Public cloud providers have built data-centers — regions — around the world. We measured the round-trip-time (RTT) latency between VMs spawned in these data centers. The numbers are useful when choosing disaster recovery data centers and also provide insights into the networks which string these globally distributed regions.
Short RTTs between cloud data centers are sweet. End-users appreciate the increased responsiveness of short RTTs and distributed systems such as geo-distributed key-value stores deliver higher throughput on low latency networks (read/write operations). A low RTT is also mandatory for many high-availability (HA) architecture patterns (e.g. hot standbys) and to ensure low recovery point objective numbers.
RTT is correlated to the physical distance between the communicating hosts (speed of light) and to the quality of the network (e.g. number of hops, packet switching quality, network congestion, etc.). Cloud providers have setup dozens of data-centers around the world and connected them up with high-quality links to beat the problem of high inter-continental RTTs for customers in different geographical regions.
In this article we will analyze the inter-region data-center latency of Amazon AWS and Google Cloud. We will also measure inter-region latency between 23 Azure data centers. We are going to answer these questions:
1. What are the average ping RTTs between VMs in different data centers of each cloud provider?
2. Which subsets of regions have “low RTT” neighbors that can be used for High availability and disaster recovery setups?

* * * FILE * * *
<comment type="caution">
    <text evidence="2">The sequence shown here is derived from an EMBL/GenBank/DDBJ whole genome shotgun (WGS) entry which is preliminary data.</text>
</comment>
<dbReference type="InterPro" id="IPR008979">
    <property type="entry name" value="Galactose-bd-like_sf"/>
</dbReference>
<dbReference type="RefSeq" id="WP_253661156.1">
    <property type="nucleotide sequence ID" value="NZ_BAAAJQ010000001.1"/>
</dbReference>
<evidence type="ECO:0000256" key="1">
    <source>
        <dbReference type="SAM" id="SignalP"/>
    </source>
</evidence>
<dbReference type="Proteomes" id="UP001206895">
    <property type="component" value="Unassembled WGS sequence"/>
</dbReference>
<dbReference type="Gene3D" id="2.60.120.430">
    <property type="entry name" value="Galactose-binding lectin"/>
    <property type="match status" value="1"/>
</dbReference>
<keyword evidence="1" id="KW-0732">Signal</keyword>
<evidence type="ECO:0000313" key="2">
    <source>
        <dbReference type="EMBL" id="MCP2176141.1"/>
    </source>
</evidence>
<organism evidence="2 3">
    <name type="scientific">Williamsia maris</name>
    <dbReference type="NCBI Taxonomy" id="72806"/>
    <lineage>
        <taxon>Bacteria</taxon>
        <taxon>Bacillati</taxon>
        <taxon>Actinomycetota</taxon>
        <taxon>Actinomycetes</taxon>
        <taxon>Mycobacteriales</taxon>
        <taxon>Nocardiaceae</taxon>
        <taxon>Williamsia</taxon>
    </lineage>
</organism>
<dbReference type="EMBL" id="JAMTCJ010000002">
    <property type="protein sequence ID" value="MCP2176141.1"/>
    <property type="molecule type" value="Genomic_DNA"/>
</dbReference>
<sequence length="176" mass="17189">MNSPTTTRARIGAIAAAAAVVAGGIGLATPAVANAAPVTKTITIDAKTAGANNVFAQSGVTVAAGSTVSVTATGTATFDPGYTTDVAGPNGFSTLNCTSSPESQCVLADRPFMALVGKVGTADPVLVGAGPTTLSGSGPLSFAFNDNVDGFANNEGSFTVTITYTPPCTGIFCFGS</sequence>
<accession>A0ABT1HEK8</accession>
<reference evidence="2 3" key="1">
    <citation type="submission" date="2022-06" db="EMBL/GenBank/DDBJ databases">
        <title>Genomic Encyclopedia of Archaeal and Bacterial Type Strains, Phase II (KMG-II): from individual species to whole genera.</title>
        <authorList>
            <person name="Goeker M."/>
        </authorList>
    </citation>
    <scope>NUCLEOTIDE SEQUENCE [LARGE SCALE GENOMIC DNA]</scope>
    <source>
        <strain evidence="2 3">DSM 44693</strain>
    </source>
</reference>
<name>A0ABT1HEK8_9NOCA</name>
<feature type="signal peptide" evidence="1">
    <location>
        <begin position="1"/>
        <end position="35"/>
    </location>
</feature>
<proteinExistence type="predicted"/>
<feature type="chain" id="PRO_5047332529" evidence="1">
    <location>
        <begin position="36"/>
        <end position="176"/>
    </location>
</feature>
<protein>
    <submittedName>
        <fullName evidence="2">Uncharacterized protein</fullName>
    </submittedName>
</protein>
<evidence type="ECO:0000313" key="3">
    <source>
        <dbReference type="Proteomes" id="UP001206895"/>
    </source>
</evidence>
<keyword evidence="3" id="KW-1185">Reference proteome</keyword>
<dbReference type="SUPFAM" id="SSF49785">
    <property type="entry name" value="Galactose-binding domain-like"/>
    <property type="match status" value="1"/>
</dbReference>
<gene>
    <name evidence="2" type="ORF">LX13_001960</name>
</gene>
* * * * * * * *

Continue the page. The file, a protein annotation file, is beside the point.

3. What are the RTTs between Azure, Google Cloud and AWS data centers?
We created virtual machines in a zone in each of the cloud provider regions and then ran ping tests from each VM to every other VM. Thirty pings were exchanged between each VM pair, and the data presented in this article is the average of those 30 pings.
Fig. 1 and Fig.2 show the ping RTTs (in ms) between different Google cloud and Amazon AWS regions respectively. The names of the regions are shown on the x- and y-axes. The darker the shade of the heat-map entry, the better (lesser) the RTT. The absolute values of the RTTs are also noted on the heat-map. The ping RTT from a region to all other regions can be read off the heat-map by looking at its row and and the corresponding destination region column.
Unsurprisingly, geographically close regions have the least RTT between them. For example, European data-centers have very low RTTs between them. These would be perfect candidates to setup say, a distributed data-store or a highly-available hot-standby database.
Asian regions have significantly higher RTTs between themselves than their European and North American counterparts. Perhaps the underlying infrastructure needs to be improved to bring them at par with their western counterparts.
Worse, there are also regions that have extremely high RTTs to any other region. For example, cloud regions in India — gce-asia-south1 and ec2aws-ap-south-1 (Mumbai) — and in Brazil — gce-sa-east1 and ec2aws-sa-east-1 (Sao Paulo) — respectively. We term these RTT orphans — the RTTs to all other regions are too high. That would be problematic for many high availability setups. We hope that more regions are built near these orphan data centers to give their users netter HA setup options.